WASHINGTON, DC – Clara Barton is among the historical American figures slated to be honored in the planned National Garden of American Heroes monument that was originally announced by President Donald Trump in July.
Trump, in the last two days of his Presidency, amended his original Executive Order on Monday and added dozens of more names to the roster planned to be honored in the statuary park.
Barton, famous for founding the American Red Cross, was also an educator, teaching in not only the United States but also in Canada. In 1852, she established the first free public school in the state of New Jersey in Bordentown.
Located in a small, one-room building on what is now East Burlington and Crosswicks Street in Bordentown City, the school originally served six students when it opened. According to the Bordentown Historical Society, Barton’s school program went on to educate over 600 children by the following year, who received lessons from teachers in different locations throughout the City. Despite her successes in Bordentown, the school board appointed a man as Principal of the program she created when Barton took a brief leave of absence due to laryngitis.
Deeply unhappy with the situation, Barton left Bordentown to take a position in Washington, DC, where she worked and lived when the Civil War broke out in 1861. There, she helped wounded, sick and hungry Union soldiers. This was the beginning of her work on the frontlines to assist soldiers wounded in battle, earning her the nicknames “the Florence Nightingale of America” and “the Angel of the Battlefield”.
Barton went on to found the American Red Cross in 1881.
The Bordentown Historical Society recently undertook a massive fundraising effort to raise the money to replace the roof on what is now known as the Clara Barton Schoolhouse. The "Raise the Roof" campaign raised over $43,000 for a new roof as well as other necessary renovations to the HVAC and electrical systems in the building. The new roof was recently installed, just in time for Barton's 200th birthday this year. To donate to the effort, visit the Historical Society's fundraisig website HERE.
Trump, who announced the planned monument during a July 3, 2020 Independence Day celebration speech at Mount Rushmore, described the Garden as “a vast outdoor park that will feature the statues of the greatest Americans to ever live.” At the time, a number of statues of figures from the Confederacy, as well as those with racist legacies, were being vandalized or destroyed across the country in relation to the unrest stemming from police shootings of unarmed African Americans.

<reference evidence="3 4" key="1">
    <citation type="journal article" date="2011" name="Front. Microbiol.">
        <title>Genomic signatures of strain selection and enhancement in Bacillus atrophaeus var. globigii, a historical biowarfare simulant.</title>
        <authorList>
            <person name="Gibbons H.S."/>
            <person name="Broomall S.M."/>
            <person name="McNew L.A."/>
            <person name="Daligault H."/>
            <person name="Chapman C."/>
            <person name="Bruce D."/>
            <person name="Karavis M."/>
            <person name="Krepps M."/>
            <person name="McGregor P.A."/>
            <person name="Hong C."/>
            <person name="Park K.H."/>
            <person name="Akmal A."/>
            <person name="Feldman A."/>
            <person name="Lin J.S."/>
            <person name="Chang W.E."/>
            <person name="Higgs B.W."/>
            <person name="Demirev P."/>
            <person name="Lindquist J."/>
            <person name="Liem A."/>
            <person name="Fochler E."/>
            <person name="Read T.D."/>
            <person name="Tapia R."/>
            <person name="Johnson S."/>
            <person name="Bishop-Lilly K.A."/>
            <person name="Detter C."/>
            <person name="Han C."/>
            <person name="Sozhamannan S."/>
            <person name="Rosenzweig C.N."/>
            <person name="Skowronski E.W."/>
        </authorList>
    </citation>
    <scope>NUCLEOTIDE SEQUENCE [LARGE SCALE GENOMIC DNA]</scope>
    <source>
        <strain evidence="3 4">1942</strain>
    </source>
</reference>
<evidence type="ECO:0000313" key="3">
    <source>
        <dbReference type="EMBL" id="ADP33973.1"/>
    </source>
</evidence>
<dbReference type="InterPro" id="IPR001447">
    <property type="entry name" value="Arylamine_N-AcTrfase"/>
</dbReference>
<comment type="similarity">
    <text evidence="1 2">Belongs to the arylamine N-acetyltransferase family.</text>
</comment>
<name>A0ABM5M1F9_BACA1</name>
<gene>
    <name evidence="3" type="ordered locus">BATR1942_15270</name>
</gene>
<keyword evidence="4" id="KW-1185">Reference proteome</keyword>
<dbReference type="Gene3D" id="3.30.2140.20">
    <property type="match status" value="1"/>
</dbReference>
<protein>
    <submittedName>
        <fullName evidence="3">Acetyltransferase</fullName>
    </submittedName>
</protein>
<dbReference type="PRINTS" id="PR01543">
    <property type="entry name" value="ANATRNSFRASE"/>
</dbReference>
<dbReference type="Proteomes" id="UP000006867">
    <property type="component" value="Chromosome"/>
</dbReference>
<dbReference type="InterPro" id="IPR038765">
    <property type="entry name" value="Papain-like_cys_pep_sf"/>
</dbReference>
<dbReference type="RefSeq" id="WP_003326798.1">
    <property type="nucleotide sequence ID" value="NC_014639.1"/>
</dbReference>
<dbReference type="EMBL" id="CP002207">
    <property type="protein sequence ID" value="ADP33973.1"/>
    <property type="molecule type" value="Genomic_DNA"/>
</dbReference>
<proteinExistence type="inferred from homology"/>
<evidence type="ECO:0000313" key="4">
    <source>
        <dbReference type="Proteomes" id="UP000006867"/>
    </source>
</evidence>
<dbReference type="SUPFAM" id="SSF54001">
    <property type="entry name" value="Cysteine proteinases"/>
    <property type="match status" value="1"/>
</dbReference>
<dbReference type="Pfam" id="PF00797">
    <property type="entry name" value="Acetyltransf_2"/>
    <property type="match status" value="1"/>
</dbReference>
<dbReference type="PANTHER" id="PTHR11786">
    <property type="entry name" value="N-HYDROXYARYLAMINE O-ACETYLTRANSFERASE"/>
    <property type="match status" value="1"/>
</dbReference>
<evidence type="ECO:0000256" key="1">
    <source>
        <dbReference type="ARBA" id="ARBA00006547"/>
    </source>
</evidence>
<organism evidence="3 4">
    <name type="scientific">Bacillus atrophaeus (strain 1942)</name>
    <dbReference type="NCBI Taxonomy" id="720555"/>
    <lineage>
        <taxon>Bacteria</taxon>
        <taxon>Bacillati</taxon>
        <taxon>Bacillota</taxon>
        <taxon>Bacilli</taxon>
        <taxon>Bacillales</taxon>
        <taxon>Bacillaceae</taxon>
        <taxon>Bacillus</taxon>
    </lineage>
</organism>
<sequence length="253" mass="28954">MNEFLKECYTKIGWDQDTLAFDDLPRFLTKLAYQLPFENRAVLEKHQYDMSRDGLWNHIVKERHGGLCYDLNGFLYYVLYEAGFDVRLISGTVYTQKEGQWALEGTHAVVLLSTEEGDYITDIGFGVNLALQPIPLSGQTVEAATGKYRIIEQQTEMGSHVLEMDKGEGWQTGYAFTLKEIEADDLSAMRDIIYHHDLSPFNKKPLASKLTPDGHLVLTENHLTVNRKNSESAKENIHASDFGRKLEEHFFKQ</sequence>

In Trump's July Executive Order, he stated, "These statues are not ours alone, to be discarded at the whim of those inflamed by fashionable political passions; they belong to generations that have come before us and to generations yet unborn. My Administration will not abide an assault on our collective national memory. In the face of such acts of destruction, it is our responsibility as Americans to stand strong against this violence, and to peacefully transmit our great national story to future generations through newly commissioned monuments to American heroes.”
Monday's Executive Order said that each individual had been chosen “for embodying the American spirit of daring and defiance, excellence and adventure, courage and confidence, loyalty and love.”
"The National Garden will be built to reflect the awesome splendor of our country’s timeless exceptionalism... Across this Nation, belief in the greatness and goodness of America has come under attack in recent months and years by a dangerous anti-American extremism that seeks to dismantle our country’s history, institutions, and very identity... The National Garden is America’s answer to this reckless attempt to erase our heroes, values, and entire way of life. On its grounds, the devastation and discord of the moment will be overcome with abiding love of country and lasting patriotism."
July’s original Executive Order listed 31 historical figures, including Barton, who would receive a statue in the Garden. Monday’s Executive Order listed 244 names, including the original 31 honorees. Those on the list include Founding Fathers, entertainment icons, sports figures, political figures and activists.
A location and opening date for the Garden has not yet been determined.
To read the full Executive Order as well as for a complete list of figures slated to be honored, click HERE.
For more information about Clara Barton’s ties to Bordentown, visit the Bordentown Historical Society’s website HERE.